A U.N. report published in late October has criticized Iran’s recent human rights record. Compiled by Ahmed Shaheed, the U.N.’s Special Rapporteur for human rights in the Islamic Republic, the report focuses on executions and violations of freedom of expression.
The report outlines Iran’s “systemic and systematic violations of civil, political, economic, social and cultural rights,” and comes just three months after Hassan Rouhani’s election to the Iranian presidency.
While President Rouhani has offered no reaction to the report, others within the Iranian government have decried what they see as an irrevocable bias.
As Marzieh Afkham, spokeswoman for Iran’s Foreign Ministry explained, the report “describes the human rights situation in Iran in a completely unfair light and with political motivations.”
Is the report unfair and political, or does it accurately assess how far Iran lies from meeting international human rights obligations?
Executions and limits on freedom of expression
Shaheed’s report claims that tensions between Iran’s “laws and its human rights obligations, along with the capricious application of those laws, remain the causes of the lack of progress.” The report highlights violations of freedom of expression and summary executions with particular concern.
According to the report, specific “Iranian laws and policies… continue to flagrantly violate the right of freedom of expression and access to information under international law.” Most of these violations have occurred in the context of the Internet and new media.
The report claims that in July 2013, 67 Internet cafes were shut down throughout Iran. Iranian authorities claimed that these cafes allowed the use of “immoral computer games” and the collection of “obscene photographs .” Internet cafes have blossomed in Tehran and other Iranian cities in the past few years and have become a crucial space for information sharing in Iran.
Along with cafes, nearly 5 million websites are blocked, including sites “dedicated to news, music and women’s rights, web pages maintained by ethnic minorities and social media sites.”
The report suggests that Iranian laws, “Including the 1986 Press Law, the 2009 Computer Crimes Law and the 2010 Cybercrime Law,” have facilitated these abuses and have violated international norms for freedom of expression and access to information. Together, these acts specify a range of topics that internet press is not allowed to report on and gives the government the power to restrict access to information along the loosely defined lines of national security and the maintenance of Islamic morality.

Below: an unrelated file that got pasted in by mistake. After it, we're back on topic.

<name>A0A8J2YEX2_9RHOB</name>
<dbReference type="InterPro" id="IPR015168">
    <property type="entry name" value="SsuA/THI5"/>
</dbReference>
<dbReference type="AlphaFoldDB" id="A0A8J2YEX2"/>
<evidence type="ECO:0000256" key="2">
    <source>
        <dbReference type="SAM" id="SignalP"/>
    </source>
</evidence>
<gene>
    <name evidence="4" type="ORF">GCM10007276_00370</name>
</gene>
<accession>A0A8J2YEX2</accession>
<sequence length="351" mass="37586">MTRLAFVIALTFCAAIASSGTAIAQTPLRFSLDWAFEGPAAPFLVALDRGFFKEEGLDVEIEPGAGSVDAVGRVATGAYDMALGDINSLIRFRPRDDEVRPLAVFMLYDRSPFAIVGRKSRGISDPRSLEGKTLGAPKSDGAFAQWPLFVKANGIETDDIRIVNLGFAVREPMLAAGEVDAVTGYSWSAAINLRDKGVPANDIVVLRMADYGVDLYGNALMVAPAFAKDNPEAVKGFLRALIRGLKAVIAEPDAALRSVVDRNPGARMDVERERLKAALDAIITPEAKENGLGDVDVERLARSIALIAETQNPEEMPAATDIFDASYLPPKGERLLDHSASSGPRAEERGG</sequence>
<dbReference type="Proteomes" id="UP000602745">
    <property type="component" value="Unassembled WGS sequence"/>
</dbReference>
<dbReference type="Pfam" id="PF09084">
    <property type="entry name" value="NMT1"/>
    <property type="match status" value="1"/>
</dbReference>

As the U.N. report explains, Iran’s government has defended its restrictive laws and policies by contending that they are based on “their conformity with Islamic standards,” and were established “through a democratic process.”
Whether or not this is the case, the report claims that the laws and policies fail to meet international standards. “Restrictions on the freedom of expression must be unambiguous, narrow and coupled with adequate safeguards against abuse,” Shaheed explained.
The U.N. report also noted with “particular alarm” recent trends in the practice of execution throughout the Islamic Republic of Iran, including, “secret executions at Vakilabad prison in Mashhad,” and “the summary executions of Afghan citizens who attempt to illegally cross into [Iran].”
The report explains that the majority of the 724 executions that took place in Iran between January 2012 and June 2013 were related to drug trafficking. While the government maintains their right to decide punishments for crimes that occur within Iran’s borders, Shaheed argued, “The international consensus is that (drug trafficking) does not constitute a capital crime.” But executions related to trafficking are only part of the problem.
Just days after the report was released, Iran executed 16 people in retaliation for an attack on border guards posted along the Iran-Pakistan border. As Human Rights Watch’s Sarah Leah Whitson asked, “What kind of justice system hangs 16 prisoners ‘in response’ to a recent killing of security officials, with no indication that they had anything to do with these crimes.”